Grizzly bears are doing their best to get along with people, but it still isn’t enough.
Newly published research concludes that without large wilderness areas to replenish their numbers, grizzlies would disappear from landscapes they share with humans.
“The persistence of bears near people, when we see them along highways or near towns, they’re really propped up by the fact they exist near some sort of secure wilderness,” said Clayton Lamb, a University of Alberta biologist and lead author of a paper published in the Proceedings of the National Academy of Sciences.
Researchers found bears in populated areas in Alberta and British Columbia have even changed how they hunt in an attempt to share living space with humans.
“The bears are doing what they can,” Lamb said. “The difference might have to be made up by us.”
The study set out to examine an emerging phenomenon in wildlife conservation – large carnivores re-establishing themselves on mixed landscapes including cities, highways, rural communities and patchworks of natural habitat.
It digested 41 years worth of mortality, movement and demography among 2,669 grizzlies over nearly 400,000 square kilometres of British Columbia.
It found mortality has increased steeply with the amount of human impact measured through an index that includes human population, land use, infrastructure, coastlines, roads, railroads and navigable rivers.
Deaths have outnumbered births and the difference is being made up through emigration of young grizzlies from nearby wilderness. For every point the index increases, a local bear population must increase the number of individuals it draws by about two per cent.
“Grizzly bear range is quite tied to the distance from some secure piece of wilderness,” said Lamb.
That’s despite the grizzlies’ efforts to adapt to humans. The study found young, newly arrived bears gradually learned ways to avoid contact, such as hunting and gathering at night.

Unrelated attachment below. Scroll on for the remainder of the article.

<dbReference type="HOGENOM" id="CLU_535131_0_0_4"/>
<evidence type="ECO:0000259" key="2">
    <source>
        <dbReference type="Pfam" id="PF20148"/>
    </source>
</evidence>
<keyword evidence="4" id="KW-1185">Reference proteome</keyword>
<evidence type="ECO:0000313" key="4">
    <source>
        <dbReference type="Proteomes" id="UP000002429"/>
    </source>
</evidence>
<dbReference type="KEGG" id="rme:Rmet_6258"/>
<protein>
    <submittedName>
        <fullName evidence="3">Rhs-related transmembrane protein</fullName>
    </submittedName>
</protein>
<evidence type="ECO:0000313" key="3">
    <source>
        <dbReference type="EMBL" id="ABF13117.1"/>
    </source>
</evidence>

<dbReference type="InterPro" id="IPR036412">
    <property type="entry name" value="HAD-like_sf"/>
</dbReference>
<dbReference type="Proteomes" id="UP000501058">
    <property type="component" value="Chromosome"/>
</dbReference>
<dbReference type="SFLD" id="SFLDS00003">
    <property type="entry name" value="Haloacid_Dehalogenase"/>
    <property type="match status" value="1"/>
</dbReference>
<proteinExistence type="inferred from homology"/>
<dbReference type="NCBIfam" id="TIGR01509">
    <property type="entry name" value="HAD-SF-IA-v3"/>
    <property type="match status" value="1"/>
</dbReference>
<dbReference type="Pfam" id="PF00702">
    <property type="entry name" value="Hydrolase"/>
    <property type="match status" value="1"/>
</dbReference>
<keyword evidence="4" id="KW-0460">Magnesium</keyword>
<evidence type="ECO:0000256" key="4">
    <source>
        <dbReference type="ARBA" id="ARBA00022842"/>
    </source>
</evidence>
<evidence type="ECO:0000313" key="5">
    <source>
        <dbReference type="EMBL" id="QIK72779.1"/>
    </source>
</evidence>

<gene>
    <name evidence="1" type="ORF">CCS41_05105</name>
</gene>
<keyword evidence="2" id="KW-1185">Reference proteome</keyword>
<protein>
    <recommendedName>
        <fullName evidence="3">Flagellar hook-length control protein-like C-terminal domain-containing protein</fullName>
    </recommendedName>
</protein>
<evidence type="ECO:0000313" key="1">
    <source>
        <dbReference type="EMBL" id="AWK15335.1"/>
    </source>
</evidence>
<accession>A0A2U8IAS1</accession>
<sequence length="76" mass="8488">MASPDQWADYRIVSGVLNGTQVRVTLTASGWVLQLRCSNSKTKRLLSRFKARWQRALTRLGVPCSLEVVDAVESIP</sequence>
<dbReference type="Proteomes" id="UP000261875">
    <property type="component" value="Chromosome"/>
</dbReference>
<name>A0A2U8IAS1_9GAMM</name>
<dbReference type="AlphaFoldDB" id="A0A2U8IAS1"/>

Adolescent bears in areas dominated by humans have increased their nocturnal time by up to three per cent annually, which has led to corresponding increases in survival. The cost, however, is steep.
The scientists found it takes 14 years for a grizzly to learn how to co-exist with humans. For every bear that makes it, 29 don’t.
“A lot of those bears would have been born on a mountaintop 10 kilometres away and lived with mom in an avalanche chute and lived a normal bear life,” Lamb said.
“Then they find a home near town and get lured in by an apple tree. The gauntlet they have to run is very difficult.”
The study shows that high mortality has impacts far from where the deaths take place. Bears dying in mixed-used areas draws more grizzlies from the wilderness to take their place.
“Conflicts with people have rippling effects on (bear) populations far removed,” Lamb said.
Highway overpasses are one good way to reduce deaths, he suggests. But humans living with bears have to get better at removing attractants such as roadkill or fruit trees to end the bears’ constant, often fatal, migration from the wilderness.
“We’re not quite there,” said Lamb. “The system relies quite heavily on adjacent wilderness.”
This report by The Canadian Press was first published July 7, 2020